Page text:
Change the way you think. When you’re angry, it’s easy to feel like things are worse than they really are. Through a technique known as cognitive restructuring, you can replace unhelpful negative thoughts with more reasonable ones. Instead of thinking “Everything is ruined,” for example, tell yourself “This is frustrating, but it’s not the end of the world.”
See this article for more details:
American Psychological Association. (2011, October 1). Strategies for controlling your anger: Keeping anger in check. http://www.apa.org/topics/strategies-controlling-anger
The American Psychological Association gratefully acknowledges psychologists Raymond W. Novaco, PhD, and Raymond DiGiuseppe, PhD, for their help with this fact sheet.
Here are five common myths about anger:
1. Anger is a bad emotion.
There is no such thing as a good or bad emotion; they are instinctual reactions and we don’t make conscious decisions for them to come. In fact, some anger reactions are appropriate, such as the anger against discrimination, injustice, and abuse. What can be judged as positive or negative/ healthy or unhealthy is how we react to anger.
2. Anger needs to be ‘unleashed’ for it to go away.
It’s true that anger needs to be expressed in order for symptoms to be relieved. However, expressing anger in verbally or physically aggressive ways are not the only way to ‘unleash’ anger. Nor is anger an excuse for a person to be aggressive. The expression of anger can be tempered by rationality and forethought.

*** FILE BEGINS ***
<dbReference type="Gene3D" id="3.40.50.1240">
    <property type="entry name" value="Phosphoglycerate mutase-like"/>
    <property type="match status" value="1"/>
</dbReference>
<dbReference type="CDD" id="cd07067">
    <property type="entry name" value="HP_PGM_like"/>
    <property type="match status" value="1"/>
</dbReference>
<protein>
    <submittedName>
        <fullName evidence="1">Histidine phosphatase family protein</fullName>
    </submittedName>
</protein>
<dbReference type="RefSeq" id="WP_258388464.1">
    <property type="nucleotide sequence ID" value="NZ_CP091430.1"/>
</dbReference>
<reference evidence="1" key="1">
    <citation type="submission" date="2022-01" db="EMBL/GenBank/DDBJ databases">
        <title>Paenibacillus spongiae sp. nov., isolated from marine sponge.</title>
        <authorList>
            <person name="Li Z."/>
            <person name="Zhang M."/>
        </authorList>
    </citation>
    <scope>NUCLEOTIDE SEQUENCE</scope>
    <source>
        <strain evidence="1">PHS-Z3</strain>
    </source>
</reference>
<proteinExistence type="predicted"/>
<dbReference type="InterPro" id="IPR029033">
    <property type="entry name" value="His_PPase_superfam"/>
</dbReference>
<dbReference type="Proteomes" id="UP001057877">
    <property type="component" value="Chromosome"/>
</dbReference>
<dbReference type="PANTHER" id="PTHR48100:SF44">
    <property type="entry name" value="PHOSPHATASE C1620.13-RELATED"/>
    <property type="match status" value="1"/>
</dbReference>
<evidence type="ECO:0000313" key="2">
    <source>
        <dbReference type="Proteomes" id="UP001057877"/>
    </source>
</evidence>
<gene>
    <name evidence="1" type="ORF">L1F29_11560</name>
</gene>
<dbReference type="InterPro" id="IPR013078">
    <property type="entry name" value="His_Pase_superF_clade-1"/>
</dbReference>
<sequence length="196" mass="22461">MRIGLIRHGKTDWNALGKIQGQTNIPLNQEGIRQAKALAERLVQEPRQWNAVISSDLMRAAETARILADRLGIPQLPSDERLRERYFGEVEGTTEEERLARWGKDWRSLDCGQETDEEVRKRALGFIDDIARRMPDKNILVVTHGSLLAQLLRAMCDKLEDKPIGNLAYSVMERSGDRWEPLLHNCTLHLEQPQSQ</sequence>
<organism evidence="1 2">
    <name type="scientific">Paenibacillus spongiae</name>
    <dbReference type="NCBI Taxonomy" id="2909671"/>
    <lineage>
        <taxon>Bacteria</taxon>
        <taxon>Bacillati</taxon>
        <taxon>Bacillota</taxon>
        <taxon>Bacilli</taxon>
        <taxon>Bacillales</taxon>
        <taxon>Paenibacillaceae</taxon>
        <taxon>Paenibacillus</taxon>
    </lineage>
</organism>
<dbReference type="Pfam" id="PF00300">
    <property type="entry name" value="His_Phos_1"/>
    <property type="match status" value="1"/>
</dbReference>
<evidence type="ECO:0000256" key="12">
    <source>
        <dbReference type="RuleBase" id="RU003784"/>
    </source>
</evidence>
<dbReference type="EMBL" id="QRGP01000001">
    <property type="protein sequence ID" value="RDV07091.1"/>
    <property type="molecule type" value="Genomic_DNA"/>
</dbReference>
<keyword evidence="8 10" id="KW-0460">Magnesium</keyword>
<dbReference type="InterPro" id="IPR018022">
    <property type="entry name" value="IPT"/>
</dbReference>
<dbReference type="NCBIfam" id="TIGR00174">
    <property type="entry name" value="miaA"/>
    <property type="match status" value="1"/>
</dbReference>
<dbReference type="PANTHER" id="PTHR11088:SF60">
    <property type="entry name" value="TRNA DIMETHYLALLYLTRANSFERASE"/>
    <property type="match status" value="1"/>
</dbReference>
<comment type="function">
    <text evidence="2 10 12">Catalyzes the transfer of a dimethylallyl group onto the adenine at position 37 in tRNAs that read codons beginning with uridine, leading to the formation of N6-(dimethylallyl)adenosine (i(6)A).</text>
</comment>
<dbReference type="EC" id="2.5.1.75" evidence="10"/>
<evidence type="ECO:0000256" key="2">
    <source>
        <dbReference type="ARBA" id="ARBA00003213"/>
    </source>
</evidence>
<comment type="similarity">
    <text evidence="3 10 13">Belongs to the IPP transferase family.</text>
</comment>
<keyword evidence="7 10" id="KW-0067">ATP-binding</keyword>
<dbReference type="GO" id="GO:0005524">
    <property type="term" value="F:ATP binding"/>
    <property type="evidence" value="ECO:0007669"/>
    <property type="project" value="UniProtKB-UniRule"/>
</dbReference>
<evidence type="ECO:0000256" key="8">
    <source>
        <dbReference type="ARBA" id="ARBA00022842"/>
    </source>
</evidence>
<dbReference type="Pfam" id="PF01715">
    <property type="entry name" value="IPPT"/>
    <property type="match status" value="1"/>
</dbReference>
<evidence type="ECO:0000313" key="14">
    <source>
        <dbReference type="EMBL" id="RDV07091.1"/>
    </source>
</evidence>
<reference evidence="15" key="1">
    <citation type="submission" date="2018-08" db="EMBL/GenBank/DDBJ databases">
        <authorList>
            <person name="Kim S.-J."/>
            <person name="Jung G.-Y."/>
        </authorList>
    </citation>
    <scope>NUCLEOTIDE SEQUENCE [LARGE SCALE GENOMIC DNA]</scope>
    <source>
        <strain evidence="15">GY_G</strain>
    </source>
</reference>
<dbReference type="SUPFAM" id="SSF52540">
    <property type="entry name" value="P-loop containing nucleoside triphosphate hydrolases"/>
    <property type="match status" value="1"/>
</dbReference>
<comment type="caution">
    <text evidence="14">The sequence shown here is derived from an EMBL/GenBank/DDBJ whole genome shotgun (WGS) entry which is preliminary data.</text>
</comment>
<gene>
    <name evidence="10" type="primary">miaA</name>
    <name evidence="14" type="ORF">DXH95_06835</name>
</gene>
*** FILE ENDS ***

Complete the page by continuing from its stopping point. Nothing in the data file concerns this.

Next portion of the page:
Note that venting anger does not necessarily results into the anger disappearing, although venting can relieve the symptoms. At times, processing personal experiences, seeing concrete change and genuine forgiveness are needed for anger to go away.
3. Ignoring anger will make it go away.
Generally, all kinds of emotions do not disappear when ignored. The anger just gets temporarily shelved and will likely find other ways of getting expressed. It can get projected to another person, transformed into a physical symptom, or built up for a bigger future blow up. Some of our behaviors may even be unconscious ways of expressing anger.
While there are situations when it’s inadvisable to express your anger immediately, the very least you can do is acknowledge that it exists.
4. You can’t control your anger.
This myth is related to the second one. As discussed earlier, the fight and flight instinct can make anger an overwhelming emotion. However, this instinct does not mean that you’re but a slave to your impulses. Awareness of anger dynamics and a conscious effort to rise above your anger can help you regain control of your reactions.
5. If I don’t get angry, people will think I am a pushover.
It’s true that a person can lose credibility is he makes rules and then ignores violations. However, anger is not the only way a person can show that there are consequences to violations. In fact, the most effective way of instilling discipline in others is to have a calm, non-emotional approach to dealing with rule-breakers. Calm and rationality can communicate strength too.